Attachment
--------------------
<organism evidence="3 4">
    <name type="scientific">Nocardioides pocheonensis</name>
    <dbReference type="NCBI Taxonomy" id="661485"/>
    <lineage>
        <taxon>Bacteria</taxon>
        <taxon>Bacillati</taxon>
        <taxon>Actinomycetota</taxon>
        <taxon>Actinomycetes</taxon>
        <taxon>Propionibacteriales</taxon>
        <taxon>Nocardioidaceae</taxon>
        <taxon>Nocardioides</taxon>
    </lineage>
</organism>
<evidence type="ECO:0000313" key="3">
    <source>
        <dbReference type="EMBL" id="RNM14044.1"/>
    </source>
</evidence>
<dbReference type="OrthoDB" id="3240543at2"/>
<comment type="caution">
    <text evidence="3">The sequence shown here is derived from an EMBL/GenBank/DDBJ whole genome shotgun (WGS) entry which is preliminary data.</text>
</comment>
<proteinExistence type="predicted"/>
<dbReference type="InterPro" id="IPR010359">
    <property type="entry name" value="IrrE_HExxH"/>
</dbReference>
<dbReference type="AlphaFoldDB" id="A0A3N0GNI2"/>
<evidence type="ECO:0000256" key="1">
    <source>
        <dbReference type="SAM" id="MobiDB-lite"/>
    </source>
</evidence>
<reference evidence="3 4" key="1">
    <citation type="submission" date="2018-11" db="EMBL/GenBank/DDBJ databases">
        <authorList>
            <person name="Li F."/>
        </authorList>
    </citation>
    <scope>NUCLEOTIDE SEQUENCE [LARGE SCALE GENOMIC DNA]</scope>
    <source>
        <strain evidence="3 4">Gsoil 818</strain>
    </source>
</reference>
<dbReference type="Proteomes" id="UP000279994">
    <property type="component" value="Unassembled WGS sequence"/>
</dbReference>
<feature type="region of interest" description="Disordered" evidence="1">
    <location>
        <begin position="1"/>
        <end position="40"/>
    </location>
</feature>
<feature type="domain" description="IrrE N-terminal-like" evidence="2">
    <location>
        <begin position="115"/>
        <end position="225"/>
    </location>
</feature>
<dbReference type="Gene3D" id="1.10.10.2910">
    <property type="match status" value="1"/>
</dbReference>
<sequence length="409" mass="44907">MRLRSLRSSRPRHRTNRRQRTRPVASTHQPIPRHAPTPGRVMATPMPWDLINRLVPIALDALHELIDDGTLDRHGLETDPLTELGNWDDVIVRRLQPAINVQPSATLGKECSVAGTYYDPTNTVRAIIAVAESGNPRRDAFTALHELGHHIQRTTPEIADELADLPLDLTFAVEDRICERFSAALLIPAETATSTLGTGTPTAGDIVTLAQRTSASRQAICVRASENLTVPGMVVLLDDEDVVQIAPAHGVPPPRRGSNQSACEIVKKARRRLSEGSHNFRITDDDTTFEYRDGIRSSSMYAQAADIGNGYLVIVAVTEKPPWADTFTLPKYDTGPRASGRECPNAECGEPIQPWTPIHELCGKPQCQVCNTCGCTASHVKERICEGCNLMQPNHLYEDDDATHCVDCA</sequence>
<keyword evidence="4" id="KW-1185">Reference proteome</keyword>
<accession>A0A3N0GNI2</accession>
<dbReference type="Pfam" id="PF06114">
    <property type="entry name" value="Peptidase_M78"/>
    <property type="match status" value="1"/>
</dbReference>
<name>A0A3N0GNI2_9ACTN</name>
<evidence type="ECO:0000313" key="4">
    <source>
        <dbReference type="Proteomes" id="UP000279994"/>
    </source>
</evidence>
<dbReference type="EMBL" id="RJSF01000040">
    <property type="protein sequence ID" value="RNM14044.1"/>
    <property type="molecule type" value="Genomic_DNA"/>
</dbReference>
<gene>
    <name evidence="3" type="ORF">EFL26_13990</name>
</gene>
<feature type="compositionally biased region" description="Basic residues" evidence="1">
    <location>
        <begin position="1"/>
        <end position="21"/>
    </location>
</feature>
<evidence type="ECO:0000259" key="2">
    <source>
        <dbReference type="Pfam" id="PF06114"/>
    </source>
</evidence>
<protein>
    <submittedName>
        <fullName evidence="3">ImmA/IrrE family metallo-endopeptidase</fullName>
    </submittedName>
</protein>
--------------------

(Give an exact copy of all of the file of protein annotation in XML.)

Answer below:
<organism evidence="3 4">
    <name type="scientific">Nocardioides pocheonensis</name>
    <dbReference type="NCBI Taxonomy" id="661485"/>
    <lineage>
        <taxon>Bacteria</taxon>
        <taxon>Bacillati</taxon>
        <taxon>Actinomycetota</taxon>
        <taxon>Actinomycetes</taxon>
        <taxon>Propionibacteriales</taxon>
        <taxon>Nocardioidaceae</taxon>
        <taxon>Nocardioides</taxon>
    </lineage>
</organism>
<evidence type="ECO:0000313" key="3">
    <source>
        <dbReference type="EMBL" id="RNM14044.1"/>
    </source>
</evidence>
<dbReference type="OrthoDB" id="3240543at2"/>
<comment type="caution">
    <text evidence="3">The sequence shown here is derived from an EMBL/GenBank/DDBJ whole genome shotgun (WGS) entry which is preliminary data.</text>
</comment>
<proteinExistence type="predicted"/>
<dbReference type="InterPro" id="IPR010359">
    <property type="entry name" value="IrrE_HExxH"/>
</dbReference>
<dbReference type="AlphaFoldDB" id="A0A3N0GNI2"/>
<evidence type="ECO:0000256" key="1">
    <source>
        <dbReference type="SAM" id="MobiDB-lite"/>
    </source>
</evidence>
<reference evidence="3 4" key="1">
    <citation type="submission" date="2018-11" db="EMBL/GenBank/DDBJ databases">
        <authorList>
            <person name="Li F."/>
        </authorList>
    </citation>
    <scope>NUCLEOTIDE SEQUENCE [LARGE SCALE GENOMIC DNA]</scope>
    <source>
        <strain evidence="3 4">Gsoil 818</strain>
    </source>
</reference>
<dbReference type="Proteomes" id="UP000279994">
    <property type="component" value="Unassembled WGS sequence"/>
</dbReference>
<feature type="region of interest" description="Disordered" evidence="1">
    <location>
        <begin position="1"/>
        <end position="40"/>
    </location>
</feature>
<feature type="domain" description="IrrE N-terminal-like" evidence="2">
    <location>
        <begin position="115"/>
        <end position="225"/>
    </location>
</feature>
<dbReference type="Gene3D" id="1.10.10.2910">
    <property type="match status" value="1"/>
</dbReference>
<sequence length="409" mass="44907">MRLRSLRSSRPRHRTNRRQRTRPVASTHQPIPRHAPTPGRVMATPMPWDLINRLVPIALDALHELIDDGTLDRHGLETDPLTELGNWDDVIVRRLQPAINVQPSATLGKECSVAGTYYDPTNTVRAIIAVAESGNPRRDAFTALHELGHHIQRTTPEIADELADLPLDLTFAVEDRICERFSAALLIPAETATSTLGTGTPTAGDIVTLAQRTSASRQAICVRASENLTVPGMVVLLDDEDVVQIAPAHGVPPPRRGSNQSACEIVKKARRRLSEGSHNFRITDDDTTFEYRDGIRSSSMYAQAADIGNGYLVIVAVTEKPPWADTFTLPKYDTGPRASGRECPNAECGEPIQPWTPIHELCGKPQCQVCNTCGCTASHVKERICEGCNLMQPNHLYEDDDATHCVDCA</sequence>
<keyword evidence="4" id="KW-1185">Reference proteome</keyword>
<accession>A0A3N0GNI2</accession>
<dbReference type="Pfam" id="PF06114">
    <property type="entry name" value="Peptidase_M78"/>
    <property type="match status" value="1"/>
</dbReference>
<name>A0A3N0GNI2_9ACTN</name>
<evidence type="ECO:0000313" key="4">
    <source>
        <dbReference type="Proteomes" id="UP000279994"/>
    </source>
</evidence>
<dbReference type="EMBL" id="RJSF01000040">
    <property type="protein sequence ID" value="RNM14044.1"/>
    <property type="molecule type" value="Genomic_DNA"/>
</dbReference>
<gene>
    <name evidence="3" type="ORF">EFL26_13990</name>
</gene>
<feature type="compositionally biased region" description="Basic residues" evidence="1">
    <location>
        <begin position="1"/>
        <end position="21"/>
    </location>
</feature>
<evidence type="ECO:0000259" key="2">
    <source>
        <dbReference type="Pfam" id="PF06114"/>
    </source>
</evidence>
<protein>
    <submittedName>
        <fullName evidence="3">ImmA/IrrE family metallo-endopeptidase</fullName>
    </submittedName>
</protein>